NEW YORK (Reuters) - Three new breeds, Chinooks, Portuguese Podengo Pequenos and Rat Terriers, will be vying to be top dog at the 138th Westminster Kennel Club in New York in February, organizers said on Thursday.
The two-day show on February 10 and 11 at Madison Square Garden and Piers 92 and 94 will open with a separate agility competition in which mixed-breed dogs will be allowed to compete for the first time in more than 100 years.
About 2,845 dogs, the most in more than two decades, will be featured in the show, the second longest continuously held sporting event in the United States after the Kentucky Derby.
“They all have interesting histories. It’s fun to see the new breeds, hearing what they were bred to do and trying to envision them doing that,” said David Frei, a co-host of the show.
The Portuguese Podengo Pequeno, the smallest new breed in the show, is used by Portuguese hunters to catch rabbits and comes in two varieties, smooth and wire.
The Chinook, a breed that was developed in New Hampshire in the 1920’s, is highly trainable and used in sledding, scootering and carting, and the Rat Terrier, a small, playful American farm dog is known for hunting rodents and vermin.
Joy Lecuyer, a 16-year-old from Enfield, Connecticut, woke up at 5:30 a.m. on Thursday to introduce her Rat Terrier, Levi, at a preview of the show.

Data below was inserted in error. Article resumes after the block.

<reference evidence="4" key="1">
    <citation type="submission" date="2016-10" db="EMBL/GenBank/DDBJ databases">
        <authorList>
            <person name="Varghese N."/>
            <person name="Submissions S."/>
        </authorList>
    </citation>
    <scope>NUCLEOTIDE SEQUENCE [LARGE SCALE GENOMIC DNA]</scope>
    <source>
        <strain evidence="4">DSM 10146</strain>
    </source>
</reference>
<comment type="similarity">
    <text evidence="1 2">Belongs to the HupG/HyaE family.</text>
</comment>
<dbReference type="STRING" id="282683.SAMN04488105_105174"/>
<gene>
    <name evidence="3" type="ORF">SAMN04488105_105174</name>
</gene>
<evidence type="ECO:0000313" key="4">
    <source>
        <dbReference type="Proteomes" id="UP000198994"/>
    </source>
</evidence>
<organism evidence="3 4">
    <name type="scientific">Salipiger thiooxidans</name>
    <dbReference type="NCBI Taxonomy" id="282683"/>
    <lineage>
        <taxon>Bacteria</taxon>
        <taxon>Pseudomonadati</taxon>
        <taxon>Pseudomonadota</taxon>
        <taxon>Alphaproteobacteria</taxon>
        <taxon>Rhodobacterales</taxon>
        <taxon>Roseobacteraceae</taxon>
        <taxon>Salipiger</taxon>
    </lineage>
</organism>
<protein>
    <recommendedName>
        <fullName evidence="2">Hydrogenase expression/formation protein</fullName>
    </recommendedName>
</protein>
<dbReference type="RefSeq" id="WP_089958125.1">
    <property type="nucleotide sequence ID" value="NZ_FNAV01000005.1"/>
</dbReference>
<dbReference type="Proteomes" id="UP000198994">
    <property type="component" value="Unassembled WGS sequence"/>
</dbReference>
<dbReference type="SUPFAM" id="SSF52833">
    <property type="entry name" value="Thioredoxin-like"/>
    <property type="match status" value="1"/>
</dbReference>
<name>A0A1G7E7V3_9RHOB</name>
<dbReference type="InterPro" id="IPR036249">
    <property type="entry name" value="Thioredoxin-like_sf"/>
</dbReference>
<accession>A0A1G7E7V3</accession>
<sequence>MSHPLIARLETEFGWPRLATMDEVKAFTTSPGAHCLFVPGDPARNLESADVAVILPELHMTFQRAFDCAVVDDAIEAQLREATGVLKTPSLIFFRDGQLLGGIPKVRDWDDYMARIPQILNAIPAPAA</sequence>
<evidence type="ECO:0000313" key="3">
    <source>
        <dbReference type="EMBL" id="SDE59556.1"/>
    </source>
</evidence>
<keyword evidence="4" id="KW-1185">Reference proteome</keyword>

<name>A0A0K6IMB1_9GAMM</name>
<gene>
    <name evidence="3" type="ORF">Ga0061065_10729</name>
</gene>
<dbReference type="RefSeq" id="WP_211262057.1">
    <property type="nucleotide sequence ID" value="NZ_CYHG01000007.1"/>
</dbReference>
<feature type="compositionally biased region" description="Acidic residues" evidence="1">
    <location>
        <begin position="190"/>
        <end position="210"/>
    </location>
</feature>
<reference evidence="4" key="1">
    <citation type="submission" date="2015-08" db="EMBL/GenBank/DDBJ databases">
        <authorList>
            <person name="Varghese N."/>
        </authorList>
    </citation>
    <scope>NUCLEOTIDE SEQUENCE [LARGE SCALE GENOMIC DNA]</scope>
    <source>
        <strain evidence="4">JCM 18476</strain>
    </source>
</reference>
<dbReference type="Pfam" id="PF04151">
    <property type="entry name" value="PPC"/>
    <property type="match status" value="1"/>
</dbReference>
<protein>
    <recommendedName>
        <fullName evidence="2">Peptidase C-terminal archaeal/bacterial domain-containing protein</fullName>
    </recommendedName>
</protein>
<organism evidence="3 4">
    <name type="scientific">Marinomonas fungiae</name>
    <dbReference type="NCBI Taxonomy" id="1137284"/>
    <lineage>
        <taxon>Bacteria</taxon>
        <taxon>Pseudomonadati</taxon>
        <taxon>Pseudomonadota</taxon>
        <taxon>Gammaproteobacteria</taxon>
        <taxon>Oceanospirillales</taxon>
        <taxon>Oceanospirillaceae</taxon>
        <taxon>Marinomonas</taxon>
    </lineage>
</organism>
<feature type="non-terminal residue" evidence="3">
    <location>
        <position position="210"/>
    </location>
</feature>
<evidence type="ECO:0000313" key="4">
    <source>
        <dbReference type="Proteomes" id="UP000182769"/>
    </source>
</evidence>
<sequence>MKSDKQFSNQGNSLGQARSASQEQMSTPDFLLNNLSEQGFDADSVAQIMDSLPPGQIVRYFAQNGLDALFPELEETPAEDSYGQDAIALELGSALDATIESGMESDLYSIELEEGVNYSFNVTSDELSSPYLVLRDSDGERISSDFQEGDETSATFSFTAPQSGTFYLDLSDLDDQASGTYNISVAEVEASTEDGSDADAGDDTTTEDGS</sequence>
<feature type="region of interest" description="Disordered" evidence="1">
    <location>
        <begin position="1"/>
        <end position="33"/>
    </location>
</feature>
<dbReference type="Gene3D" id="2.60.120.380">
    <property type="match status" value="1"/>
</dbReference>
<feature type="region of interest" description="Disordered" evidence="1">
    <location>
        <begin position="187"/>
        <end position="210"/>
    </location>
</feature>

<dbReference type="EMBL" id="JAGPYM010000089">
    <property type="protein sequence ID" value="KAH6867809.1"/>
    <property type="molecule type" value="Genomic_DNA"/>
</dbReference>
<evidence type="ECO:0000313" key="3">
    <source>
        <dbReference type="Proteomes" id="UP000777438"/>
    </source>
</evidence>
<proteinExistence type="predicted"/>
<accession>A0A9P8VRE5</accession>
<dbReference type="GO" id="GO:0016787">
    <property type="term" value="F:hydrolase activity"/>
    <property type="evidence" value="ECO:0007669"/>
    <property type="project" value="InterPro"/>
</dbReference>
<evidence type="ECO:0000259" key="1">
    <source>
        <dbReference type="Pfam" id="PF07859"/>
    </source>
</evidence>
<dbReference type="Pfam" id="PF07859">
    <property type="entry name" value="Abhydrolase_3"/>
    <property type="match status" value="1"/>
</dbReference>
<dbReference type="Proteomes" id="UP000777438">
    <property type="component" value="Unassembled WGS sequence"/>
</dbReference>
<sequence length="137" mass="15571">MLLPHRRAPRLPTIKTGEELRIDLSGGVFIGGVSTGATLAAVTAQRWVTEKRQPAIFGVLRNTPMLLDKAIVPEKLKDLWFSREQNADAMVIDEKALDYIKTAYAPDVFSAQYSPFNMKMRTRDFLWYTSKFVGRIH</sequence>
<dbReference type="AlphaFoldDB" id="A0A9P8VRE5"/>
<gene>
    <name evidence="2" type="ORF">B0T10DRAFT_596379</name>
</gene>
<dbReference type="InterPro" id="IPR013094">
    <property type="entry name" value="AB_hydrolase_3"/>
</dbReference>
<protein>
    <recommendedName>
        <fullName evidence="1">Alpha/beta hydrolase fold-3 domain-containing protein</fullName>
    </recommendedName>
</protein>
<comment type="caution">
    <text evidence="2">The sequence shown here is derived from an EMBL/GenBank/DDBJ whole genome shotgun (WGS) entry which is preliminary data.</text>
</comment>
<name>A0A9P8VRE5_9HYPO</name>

“It’s great for people to finally acknowledge them for who they are: great hunters,” said Lecuyer, who has been working with Rat Terriers as a junior competitor since she was seven.
Before being included in the show, a breed must meet American Kennel Club rules, including having sufficient numbers in the United States, a certain geographical distribution, and a parent club that makes sure they are following responsible breeding practices and meet certain characteristics.
The dogs in the show hail from countries ranging from Thailand to Brazil. They will be evaluated by a panel of 44 judges.
Labrador and Golden Retrievers, French Bulldogs and Rhodesian Ridgebacks are among the most popular breeds, while the Wire Haired Fox Terrier has won the most best in show prizes, at 13. Terriers, in general, have won the top prize 45 times.
For Irene Palmerini, this year’s agility competition meant Alfie, her poodle/terrier mix, could participate for the first time.
“It’s so exciting,” said Palmerini, who bought Alfie, a fluffy, black and white dog, for $99 from her local pet shop. She turned to agility training after his energy proved too much to handle.
Sixteen of the 225 dogs who will whiz through an ornate obstacle course that includes jumps, ramps and teeter-totters, will be mixed breeds.
“Westminster is a celebration of all the dogs in our lives, and that includes mixed breed dogs,” said Thomas Bradley, the show’s chairman.
Reporting by Marina Lopes; Editing by Patricia Reaney and Marguerita Choy